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  1. On Conceptualising African Diasporas in Europe.Michael McEachrane - 2021 - African Diaspora 13 (1-2):1-23.
    The article argues that there are three senses of the term African diaspora – a continental, a cultural and a racial sense – which need to be distinguished from each other when conceptualising Black African diasporas in Europe. Although African Diaspora Studies is occupied with African diasporas in a racial sense, usually it has conceptualised these in terms of racial and cultural identities. This is also true of the past decades of African Diaspora Studies on Europe. This article makes an (...)
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  2. Pan-Africanism and the African Diaspora in Europe.Michael McEachrane - 2020 - In Reiland Rabaka (ed.), Routledge Handbook of Pan-Africanism. Abingdon, Storbritannien: pp. 231-248.
    This chapter outlines the philosophy of the Pan-African conferences 1900–1945 and situates Pan-Africanism in a European context. It presents Pan-Africanism as part of European history and realities and as a conceptual framework for the African diaspora in Europe. It calls for reframing European histories and realities in ways that are neither racially exclusive nor nationalistic.
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  3. William Abraham: The Mind of Africa. [REVIEW]Richmond Kwesi - 2019 - Contemporary Journal of African Studies 6:158-162.
    A journey through The Mind of Africa offers one a breath-taking scenery of the cultural traditions, practices, and conceptions of African societies. Interlacing his exposition with proverbs and sayings, Abraham offers unique perspectives and interpretations of the Akan culture and conceptual scheme – Akan cultural values, social and political institutions, metaphysical conceptions of man and society – as paradigmatic of the culture and conceptual schemes of African societies. But crucially, Abraham reveals, examines, and rejects, a plethora of unfounded notions about (...)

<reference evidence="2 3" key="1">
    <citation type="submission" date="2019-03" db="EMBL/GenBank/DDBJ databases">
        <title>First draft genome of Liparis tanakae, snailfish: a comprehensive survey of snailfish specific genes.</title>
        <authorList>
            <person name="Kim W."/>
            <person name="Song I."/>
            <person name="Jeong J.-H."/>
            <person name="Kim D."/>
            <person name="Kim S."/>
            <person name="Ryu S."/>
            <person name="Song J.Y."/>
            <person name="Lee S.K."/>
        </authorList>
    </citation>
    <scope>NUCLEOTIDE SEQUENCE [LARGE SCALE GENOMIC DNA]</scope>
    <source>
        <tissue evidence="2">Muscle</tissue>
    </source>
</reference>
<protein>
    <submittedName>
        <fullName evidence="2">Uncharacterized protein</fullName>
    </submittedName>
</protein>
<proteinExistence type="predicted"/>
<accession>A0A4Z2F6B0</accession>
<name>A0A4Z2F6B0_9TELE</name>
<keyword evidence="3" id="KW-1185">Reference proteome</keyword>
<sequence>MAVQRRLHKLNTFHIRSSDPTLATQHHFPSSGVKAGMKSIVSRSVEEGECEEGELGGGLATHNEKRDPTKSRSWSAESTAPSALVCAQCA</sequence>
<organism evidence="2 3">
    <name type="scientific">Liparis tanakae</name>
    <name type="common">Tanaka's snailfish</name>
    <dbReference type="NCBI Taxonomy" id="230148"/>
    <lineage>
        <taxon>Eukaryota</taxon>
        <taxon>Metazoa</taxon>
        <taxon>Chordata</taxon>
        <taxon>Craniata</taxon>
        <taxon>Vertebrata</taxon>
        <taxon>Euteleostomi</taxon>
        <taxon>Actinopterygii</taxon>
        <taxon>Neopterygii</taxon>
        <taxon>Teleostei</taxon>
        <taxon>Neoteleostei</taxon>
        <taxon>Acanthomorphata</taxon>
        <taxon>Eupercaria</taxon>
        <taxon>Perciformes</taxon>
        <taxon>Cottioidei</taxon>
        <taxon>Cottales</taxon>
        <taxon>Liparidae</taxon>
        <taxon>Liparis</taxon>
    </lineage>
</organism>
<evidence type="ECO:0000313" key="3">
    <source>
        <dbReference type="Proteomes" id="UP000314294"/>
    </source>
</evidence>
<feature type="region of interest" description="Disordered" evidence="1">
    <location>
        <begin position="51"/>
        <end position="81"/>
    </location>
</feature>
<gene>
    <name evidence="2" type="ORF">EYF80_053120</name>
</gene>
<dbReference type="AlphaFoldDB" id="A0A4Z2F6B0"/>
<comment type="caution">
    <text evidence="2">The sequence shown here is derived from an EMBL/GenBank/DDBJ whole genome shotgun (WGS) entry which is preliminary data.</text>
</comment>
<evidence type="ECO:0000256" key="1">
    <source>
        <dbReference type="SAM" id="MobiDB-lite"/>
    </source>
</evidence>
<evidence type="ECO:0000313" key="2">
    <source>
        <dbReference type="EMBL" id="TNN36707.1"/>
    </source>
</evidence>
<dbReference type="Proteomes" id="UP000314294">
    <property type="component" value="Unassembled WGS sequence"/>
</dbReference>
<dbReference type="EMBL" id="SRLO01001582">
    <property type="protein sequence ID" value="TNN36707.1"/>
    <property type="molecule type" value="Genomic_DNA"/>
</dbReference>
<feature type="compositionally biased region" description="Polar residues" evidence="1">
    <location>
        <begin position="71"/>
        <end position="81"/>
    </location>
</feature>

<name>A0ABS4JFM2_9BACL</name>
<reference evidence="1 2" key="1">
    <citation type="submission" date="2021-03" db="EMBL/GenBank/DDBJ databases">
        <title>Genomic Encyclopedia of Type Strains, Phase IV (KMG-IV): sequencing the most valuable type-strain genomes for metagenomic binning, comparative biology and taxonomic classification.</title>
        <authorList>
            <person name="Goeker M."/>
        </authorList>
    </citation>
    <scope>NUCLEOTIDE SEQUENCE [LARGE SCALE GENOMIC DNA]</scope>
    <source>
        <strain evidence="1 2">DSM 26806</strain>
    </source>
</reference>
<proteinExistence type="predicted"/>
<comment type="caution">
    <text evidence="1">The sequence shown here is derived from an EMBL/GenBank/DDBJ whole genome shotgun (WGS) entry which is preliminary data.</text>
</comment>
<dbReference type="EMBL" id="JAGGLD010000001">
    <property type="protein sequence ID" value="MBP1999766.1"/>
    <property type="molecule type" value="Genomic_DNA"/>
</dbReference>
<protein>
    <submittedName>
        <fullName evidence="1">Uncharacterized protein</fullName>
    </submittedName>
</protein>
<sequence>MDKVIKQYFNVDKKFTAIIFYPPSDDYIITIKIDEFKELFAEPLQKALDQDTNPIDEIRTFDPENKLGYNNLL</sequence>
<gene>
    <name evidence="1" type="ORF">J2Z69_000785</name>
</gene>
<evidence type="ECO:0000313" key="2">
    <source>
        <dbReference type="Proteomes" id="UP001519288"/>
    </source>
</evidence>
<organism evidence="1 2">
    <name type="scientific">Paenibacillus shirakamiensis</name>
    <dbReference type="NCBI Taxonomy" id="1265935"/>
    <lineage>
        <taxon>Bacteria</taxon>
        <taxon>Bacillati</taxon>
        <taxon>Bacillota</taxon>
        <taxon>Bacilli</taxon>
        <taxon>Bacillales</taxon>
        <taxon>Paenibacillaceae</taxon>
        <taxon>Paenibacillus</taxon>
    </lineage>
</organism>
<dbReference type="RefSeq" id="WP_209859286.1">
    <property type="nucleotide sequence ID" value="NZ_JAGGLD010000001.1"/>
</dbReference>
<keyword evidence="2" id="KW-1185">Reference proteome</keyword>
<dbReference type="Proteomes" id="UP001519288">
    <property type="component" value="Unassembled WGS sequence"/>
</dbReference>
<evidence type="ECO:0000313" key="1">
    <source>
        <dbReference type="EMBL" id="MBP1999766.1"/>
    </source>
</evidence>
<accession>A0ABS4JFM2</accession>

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  4. Anton Wilhelm Amo: The African Philosopher in 18th Europe.Dwight Lewis - 2018 - Blog of The American Philosophical Association.
    Anton Wilhelm Amo (c. 1700 – c. 1750) – born in West Africa, enslaved, and then gifted to the Duke of Braunschweig-Wolfenbüttel – became the first African to earn a Ph.D. in philosophy at a European university. He went on to teach philosophy at the Universities of Halle and Jena. On the 16th of April, 1734, at the University of Wittenberg, he defended his dissertation, De Humanae Mentis Apatheia (On the Impassivity of the Human Mind), in which Amo investigates the (...)
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  5. Dread Hermeneutics: Bob Marley, Paul Ricoeur and the Productive Imagination.Christopher Duncanson-Hales - 2017 - Black Theology 15 (2):157-175.
    This article presents Paul Ricœur’s hermeneutic of the productive imagination as a methodological tool for understanding the innovative social function of texts that in exceeding their semantic meaning, iconically augment reality. Through the reasoning of Rastafari elder Mortimo Planno’s unpublished text, Rastafarian: The Earth’s Most Strangest Man, and the religious and biblical signification from the music of his most famous postulate, Bob Marley, this article applies Paul Ricœur’s schema of the religious productive imagination to conceptualize the metaphoric transfer from text (...)
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